Integrating gender and harnessing local knowledge

West African farmers choose technologies for water storage

West Africa

In many parts of sub-Saharan Africa, droughts are a continuous threat to smallholder farming. Today, about 25% of people in the region experience water stress, and increasing rainfall variability linked to climate change is set to make their livelihoods even more precarious. Small scale water storage can help farmers withstand dry spells – but which of the many available methods should farmers choose?

Over the course of 3 months in 2015, researchers from the International Water Management Institute (IWMI) and the International Livestock Research Institute (ILRI) explored this question with 6 communities in Burkina Faso’s Yatenga Province, and conducted a household survey in Mali. These activities were part of a wider project, building climate-smart farming systems through integrated water storage and crop–livestock interventions.

D. Kadyampakeni

The research team used a household survey to identify which water storage methods local farmers were already using. They followed this by asking groups of local people to evaluate and rank a range of water storage technologies, including some which were new to them. Various criteria were considered, including: feasibility, food security, effectiveness for climate adaptation and effectiveness for climate mitigation. During lively discussions, farmers showed an excellent understanding of climate-smart agriculture and made their requirements very clear.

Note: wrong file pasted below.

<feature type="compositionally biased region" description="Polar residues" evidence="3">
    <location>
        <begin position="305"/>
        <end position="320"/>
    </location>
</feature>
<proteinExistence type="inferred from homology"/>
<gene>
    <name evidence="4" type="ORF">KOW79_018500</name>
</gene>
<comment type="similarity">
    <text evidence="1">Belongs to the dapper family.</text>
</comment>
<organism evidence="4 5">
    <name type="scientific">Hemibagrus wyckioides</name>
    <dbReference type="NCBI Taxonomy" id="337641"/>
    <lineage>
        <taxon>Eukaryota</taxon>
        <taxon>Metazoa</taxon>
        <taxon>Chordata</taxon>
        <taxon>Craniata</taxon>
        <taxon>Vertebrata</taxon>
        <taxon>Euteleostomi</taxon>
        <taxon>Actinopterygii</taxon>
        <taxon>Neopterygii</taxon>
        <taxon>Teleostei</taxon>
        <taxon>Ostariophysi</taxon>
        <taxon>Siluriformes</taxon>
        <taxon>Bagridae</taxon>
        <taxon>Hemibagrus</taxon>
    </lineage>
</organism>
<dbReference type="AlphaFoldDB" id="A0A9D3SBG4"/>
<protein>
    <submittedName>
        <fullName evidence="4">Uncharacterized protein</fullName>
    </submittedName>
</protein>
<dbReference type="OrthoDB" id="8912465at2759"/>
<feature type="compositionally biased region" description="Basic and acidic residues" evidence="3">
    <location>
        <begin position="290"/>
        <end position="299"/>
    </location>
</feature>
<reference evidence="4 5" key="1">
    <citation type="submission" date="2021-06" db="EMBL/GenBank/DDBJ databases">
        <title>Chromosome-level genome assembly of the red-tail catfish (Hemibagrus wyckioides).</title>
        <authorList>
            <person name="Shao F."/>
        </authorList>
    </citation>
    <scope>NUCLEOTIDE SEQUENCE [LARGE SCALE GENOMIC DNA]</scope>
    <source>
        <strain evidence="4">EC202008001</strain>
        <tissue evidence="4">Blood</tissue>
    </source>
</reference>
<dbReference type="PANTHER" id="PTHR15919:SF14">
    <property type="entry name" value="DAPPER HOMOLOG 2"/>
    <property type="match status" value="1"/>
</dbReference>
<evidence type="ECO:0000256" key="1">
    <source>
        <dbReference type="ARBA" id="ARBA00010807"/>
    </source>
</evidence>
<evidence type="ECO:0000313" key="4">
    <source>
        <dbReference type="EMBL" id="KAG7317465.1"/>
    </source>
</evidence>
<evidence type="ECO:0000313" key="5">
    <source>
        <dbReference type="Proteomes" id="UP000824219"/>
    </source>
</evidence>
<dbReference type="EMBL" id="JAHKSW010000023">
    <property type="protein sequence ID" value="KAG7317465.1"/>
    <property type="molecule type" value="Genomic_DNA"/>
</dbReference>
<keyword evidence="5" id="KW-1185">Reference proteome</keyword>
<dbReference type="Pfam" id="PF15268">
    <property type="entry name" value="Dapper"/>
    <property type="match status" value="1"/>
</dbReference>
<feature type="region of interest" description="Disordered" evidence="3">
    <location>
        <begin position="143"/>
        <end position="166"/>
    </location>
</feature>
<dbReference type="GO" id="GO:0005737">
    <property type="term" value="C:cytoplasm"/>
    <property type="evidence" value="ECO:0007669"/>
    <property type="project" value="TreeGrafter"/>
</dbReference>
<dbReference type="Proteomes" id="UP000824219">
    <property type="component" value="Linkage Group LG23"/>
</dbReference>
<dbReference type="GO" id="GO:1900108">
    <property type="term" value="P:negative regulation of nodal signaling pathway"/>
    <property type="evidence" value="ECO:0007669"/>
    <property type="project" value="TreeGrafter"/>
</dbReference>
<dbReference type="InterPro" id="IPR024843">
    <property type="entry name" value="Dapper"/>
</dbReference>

The research identified several promising water storage technologies for villagers to test. These included micro-pits and semi-circular bunds, harvesting water from roofs, shallow wells, solar pumps and drip irrigation. Researchers were gratified by the large number of farmers who volunteered to help try out these methods.

Given the trends of population growth and increasing rainfall variability throughout sub-Saharan Africa, the role of water storage in securing livelihoods in the region cannot be overstated. Improving water storage will increase agricultural resilience and make it possible for farmers to produce crops throughout the year. Ultimately, it should mean reduced poverty and better food security for farming households.